Yelle, Saturday, Nov. 3, 8 p.m., $18–$20, Local 506, Chapel Hill, www.local506.com
Julie Budet, of the French pop trio Yelle, describes the way she sees the world as “like a cartoon.” And that’s not surprising, given that Yelle’s synthy, always-fun songs take place in their own universe: a daydreamy, slightly off-kilter place filled with glitter; bright, colorful lights; and lots of dancing. For example, the video for the single “OMG!!!” features a depressed hamster who’s just waiting for the sun to come out.
Yelle first caught ears stateside in the late aughts with 2007’s “Je Veux Te Voir,” a superb dis track that’s equally goofy and scathing. But even as the group has smoothed out its rougher edges over the years, its music is still plenty of fun to dance to, thanks in large part to Budet’s lively presence as a frontwoman.
From her home in Bretagne, in the northwestern part of France, Budet talked to us about the importance of sunshine, whether she’s a grownup, and how music helps her hang on to her sanity in 2018.
INDY: I really love how “OMG!!!” captures what it’s like to feel better after being down or depressed for a bit. Can you tell me a little about it?
JULIE BUDET: We wrote the song at a certain time, in a certain mood, and for “OMG!!!” it was the end of the winter, and we were waiting for the sun so much! So we probably wrote it at the moment when we needed the song so much that we had to express it in a song.
Did writing that song give you the same feeling of the sun coming out?
When there is no sun, I can deal with it. I really like fall, and I really like winter. It’s not a problem for me, but when the sun hits you in the summer—we are like flowers, you know, we are like grass. We really need this vitamin to be alive! When it’s dark all the time, it can be really depressing. I can make a comparison between the song and the stage because being in the lights, in front of people, it’s also something that I miss sometimes when we are no longer touring.
You tour all around the world—what’s it like having fans who don’t speak French and might not understand your lyrics? Does that change anything about the way you write or the way you perform?
Not really, actually. If I know that people don’t understand the lyrics of a song onstage, I really try to be the most expressive I can. I think we also write in a certain way, like probably a little bit naive. And also simple. Even if I play with words, I’m choosing uncomplicated vocabulary. We never focus on how people will understand. We just do things, and then we see what happens.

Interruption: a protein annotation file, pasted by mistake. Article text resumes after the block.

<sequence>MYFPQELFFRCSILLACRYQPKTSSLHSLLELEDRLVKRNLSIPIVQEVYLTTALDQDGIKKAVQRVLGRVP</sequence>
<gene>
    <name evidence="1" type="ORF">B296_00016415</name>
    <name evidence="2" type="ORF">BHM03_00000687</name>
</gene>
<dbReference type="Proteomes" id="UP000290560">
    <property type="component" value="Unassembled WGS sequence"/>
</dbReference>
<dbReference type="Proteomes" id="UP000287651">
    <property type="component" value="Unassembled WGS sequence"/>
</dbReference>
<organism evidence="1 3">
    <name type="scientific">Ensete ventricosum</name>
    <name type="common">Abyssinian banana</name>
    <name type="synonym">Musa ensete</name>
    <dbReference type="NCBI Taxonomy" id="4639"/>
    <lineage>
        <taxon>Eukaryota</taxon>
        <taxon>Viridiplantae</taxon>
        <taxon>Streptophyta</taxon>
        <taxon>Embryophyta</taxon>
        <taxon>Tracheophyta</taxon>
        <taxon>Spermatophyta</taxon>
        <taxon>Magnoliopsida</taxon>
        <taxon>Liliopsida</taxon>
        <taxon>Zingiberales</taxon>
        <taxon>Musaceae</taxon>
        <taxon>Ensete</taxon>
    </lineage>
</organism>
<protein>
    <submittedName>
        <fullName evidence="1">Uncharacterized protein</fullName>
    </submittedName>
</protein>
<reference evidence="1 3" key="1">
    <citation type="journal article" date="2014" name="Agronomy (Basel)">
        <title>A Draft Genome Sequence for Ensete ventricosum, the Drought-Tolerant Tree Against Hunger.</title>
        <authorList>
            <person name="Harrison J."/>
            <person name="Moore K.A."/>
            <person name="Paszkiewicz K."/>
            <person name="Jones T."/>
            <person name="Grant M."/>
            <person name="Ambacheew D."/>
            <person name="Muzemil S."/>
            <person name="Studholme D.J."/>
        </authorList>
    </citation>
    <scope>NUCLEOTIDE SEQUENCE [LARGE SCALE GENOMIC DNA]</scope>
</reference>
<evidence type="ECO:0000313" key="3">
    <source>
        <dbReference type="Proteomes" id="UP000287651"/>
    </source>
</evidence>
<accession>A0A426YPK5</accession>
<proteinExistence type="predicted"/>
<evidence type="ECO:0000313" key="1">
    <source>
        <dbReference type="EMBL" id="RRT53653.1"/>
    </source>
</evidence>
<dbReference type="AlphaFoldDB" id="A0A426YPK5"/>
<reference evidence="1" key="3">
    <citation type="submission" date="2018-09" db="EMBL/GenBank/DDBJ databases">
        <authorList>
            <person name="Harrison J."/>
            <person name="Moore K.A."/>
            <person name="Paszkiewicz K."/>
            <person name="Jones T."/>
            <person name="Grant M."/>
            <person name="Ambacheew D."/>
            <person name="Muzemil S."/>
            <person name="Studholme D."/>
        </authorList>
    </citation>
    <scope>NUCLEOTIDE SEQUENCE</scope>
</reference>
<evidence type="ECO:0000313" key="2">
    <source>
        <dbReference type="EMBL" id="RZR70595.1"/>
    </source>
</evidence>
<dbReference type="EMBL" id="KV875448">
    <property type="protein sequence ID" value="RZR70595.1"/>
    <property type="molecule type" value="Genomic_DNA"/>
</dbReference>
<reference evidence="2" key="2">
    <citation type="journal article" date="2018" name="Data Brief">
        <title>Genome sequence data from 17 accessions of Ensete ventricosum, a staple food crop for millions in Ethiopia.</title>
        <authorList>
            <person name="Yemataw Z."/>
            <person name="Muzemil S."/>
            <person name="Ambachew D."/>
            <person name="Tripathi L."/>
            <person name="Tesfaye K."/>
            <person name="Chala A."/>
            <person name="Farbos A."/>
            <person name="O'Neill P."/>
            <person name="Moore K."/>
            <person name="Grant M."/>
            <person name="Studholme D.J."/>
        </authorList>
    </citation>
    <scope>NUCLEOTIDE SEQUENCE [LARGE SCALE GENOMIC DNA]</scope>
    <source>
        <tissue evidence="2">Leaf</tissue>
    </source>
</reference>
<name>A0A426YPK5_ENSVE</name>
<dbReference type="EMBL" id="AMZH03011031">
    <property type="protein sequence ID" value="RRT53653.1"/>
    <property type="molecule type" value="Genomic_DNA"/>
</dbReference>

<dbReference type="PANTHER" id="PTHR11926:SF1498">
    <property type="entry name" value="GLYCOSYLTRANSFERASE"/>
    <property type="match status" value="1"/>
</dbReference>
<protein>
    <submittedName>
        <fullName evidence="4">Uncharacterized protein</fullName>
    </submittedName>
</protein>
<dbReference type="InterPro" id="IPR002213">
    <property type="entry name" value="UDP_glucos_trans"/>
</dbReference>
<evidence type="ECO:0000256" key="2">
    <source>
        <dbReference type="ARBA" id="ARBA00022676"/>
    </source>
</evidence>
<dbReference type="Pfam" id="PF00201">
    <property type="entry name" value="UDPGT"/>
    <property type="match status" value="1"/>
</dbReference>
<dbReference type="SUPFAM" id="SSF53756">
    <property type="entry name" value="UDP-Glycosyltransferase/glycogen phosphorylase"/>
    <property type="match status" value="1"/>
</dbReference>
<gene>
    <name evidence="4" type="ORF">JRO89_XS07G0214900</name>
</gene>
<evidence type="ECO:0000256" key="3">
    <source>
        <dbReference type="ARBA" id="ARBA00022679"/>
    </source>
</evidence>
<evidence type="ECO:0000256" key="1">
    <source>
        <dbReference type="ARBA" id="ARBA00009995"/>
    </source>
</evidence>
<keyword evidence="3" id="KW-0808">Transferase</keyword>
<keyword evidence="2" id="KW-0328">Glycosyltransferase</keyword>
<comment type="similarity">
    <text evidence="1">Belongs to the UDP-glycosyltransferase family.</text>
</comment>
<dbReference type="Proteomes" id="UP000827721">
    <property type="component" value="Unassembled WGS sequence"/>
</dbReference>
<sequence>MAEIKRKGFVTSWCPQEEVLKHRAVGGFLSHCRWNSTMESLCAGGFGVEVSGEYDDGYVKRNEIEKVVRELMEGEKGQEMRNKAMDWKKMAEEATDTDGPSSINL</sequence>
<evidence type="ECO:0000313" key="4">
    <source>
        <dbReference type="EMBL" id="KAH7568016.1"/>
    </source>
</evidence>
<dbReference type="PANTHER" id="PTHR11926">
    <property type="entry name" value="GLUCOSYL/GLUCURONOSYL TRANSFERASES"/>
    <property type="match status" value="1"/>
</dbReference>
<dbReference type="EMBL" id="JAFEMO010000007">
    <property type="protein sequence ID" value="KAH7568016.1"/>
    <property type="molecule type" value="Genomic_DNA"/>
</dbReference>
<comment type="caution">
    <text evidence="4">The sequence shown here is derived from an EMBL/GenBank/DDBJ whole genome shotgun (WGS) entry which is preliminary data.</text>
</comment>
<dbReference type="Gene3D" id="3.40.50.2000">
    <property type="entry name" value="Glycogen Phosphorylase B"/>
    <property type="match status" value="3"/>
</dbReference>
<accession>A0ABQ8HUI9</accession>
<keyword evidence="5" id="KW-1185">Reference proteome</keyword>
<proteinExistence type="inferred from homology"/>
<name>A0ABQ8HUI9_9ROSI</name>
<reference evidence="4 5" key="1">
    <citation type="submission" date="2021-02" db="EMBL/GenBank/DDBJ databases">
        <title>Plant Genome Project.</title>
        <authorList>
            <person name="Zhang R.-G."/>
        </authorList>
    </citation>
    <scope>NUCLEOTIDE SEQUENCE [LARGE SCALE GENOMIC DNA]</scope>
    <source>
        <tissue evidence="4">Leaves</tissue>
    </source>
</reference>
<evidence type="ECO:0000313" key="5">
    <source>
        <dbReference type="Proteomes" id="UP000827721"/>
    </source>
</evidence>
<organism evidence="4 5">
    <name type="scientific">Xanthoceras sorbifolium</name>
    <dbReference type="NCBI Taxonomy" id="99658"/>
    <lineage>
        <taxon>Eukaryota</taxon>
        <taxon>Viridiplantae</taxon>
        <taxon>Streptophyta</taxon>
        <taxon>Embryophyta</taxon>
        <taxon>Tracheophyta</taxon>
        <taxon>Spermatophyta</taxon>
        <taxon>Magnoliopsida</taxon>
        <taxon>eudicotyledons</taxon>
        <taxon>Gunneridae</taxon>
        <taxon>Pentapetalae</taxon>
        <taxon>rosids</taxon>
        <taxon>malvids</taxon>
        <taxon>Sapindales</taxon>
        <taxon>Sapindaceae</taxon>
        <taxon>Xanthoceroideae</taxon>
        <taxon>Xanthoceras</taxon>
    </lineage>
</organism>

Even when you translate your lyrics, they aren’t very literal. It’s funny to think about going online to translate your songs and then ending up with something like, “Your jacuzzi is my volcano,” in “OMG!!!” Because that’s still very metaphorical, and it’s an unexpected and fun thing to say.
It’s really about metaphors, as you said. Like “Jacuzzi,” in “OMG!!!” Something is happening in your body. It’s burning; it’s moving inside you. And you picture it—you see the jacuzzi bubbling—and you can totally imagine it. It’s the same thing in your body when you’re with someone that you like.
How do these metaphors reflect the way you think about and perceive the world?
I feel like it is really hard for me to grow up. I mean, I know that I am an adult. But I really feel that I’m still a little girl. I think I still see the world as a child. So when I’m driving, if I see bumps on the road, I can totally imagine I’m on the hippopotamus’s back or something like that. I always have some images and pictures, like if I was living a cartoon.
You do a really good job of sharing that childlike sensibility through your videos and your costumes. Not everybody sees the world that way. Why is important to you to let people experience your way of seeing things?
When we are on stage, we really want to communicate and have a good moment with people, and to make them feel better, even if they have their problems in their lives. It’s a moment, and it’s a moment together. And the simple way for us to share it, it’s to sing songs and to dance and to have this communion with them. We are always playing.
You know, I’m thirty-five years old. And I’m thinking about having kids, I’m thinking about my future, and I’m really scared and I’m really depressed sometimes because I’m like, “What’s the point of having kids in this world? What’s the point of trying my best to preserve the environment if it’s going to be worse in fifteen years?” It scares me. But I think music really helps me to live and to be happy in this world. And I really think music is important in everybody’s life, because it probably helps to have this possibility of being away from your daily life and your problems and everything, but also to have, sometimes, another way of seeing—of seeing life in a more positive way.